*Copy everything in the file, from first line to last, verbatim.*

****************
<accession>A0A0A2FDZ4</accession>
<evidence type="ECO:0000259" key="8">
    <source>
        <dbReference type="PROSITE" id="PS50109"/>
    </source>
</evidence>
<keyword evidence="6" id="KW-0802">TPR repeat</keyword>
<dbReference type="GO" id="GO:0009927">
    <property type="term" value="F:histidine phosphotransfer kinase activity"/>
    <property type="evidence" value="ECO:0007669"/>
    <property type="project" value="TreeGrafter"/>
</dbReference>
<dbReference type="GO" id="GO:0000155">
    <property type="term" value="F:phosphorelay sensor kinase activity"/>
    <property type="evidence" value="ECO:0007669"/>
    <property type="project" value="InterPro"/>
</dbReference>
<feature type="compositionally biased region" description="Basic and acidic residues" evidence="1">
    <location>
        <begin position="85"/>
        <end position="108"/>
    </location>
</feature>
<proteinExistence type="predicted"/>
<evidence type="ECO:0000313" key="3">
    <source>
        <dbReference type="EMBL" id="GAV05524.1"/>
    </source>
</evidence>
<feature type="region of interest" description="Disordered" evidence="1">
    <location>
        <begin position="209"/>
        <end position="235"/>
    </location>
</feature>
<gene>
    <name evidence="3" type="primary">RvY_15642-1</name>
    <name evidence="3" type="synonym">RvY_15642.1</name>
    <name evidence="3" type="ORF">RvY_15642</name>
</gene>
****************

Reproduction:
<accession>A0A0A2FDZ4</accession>
<evidence type="ECO:0000259" key="8">
    <source>
        <dbReference type="PROSITE" id="PS50109"/>
    </source>
</evidence>
<keyword evidence="6" id="KW-0802">TPR repeat</keyword>
<dbReference type="GO" id="GO:0009927">
    <property type="term" value="F:histidine phosphotransfer kinase activity"/>
    <property type="evidence" value="ECO:0007669"/>
    <property type="project" value="TreeGrafter"/>
</dbReference>
<dbReference type="GO" id="GO:0000155">
    <property type="term" value="F:phosphorelay sensor kinase activity"/>
    <property type="evidence" value="ECO:0007669"/>
    <property type="project" value="InterPro"/>
</dbReference>
<feature type="compositionally biased region" description="Basic and acidic residues" evidence="1">
    <location>
        <begin position="85"/>
        <end position="108"/>
    </location>
</feature>
<proteinExistence type="predicted"/>
<evidence type="ECO:0000313" key="3">
    <source>
        <dbReference type="EMBL" id="GAV05524.1"/>
    </source>
</evidence>
<feature type="region of interest" description="Disordered" evidence="1">
    <location>
        <begin position="209"/>
        <end position="235"/>
    </location>
</feature>
<gene>
    <name evidence="3" type="primary">RvY_15642-1</name>
    <name evidence="3" type="synonym">RvY_15642.1</name>
    <name evidence="3" type="ORF">RvY_15642</name>
</gene>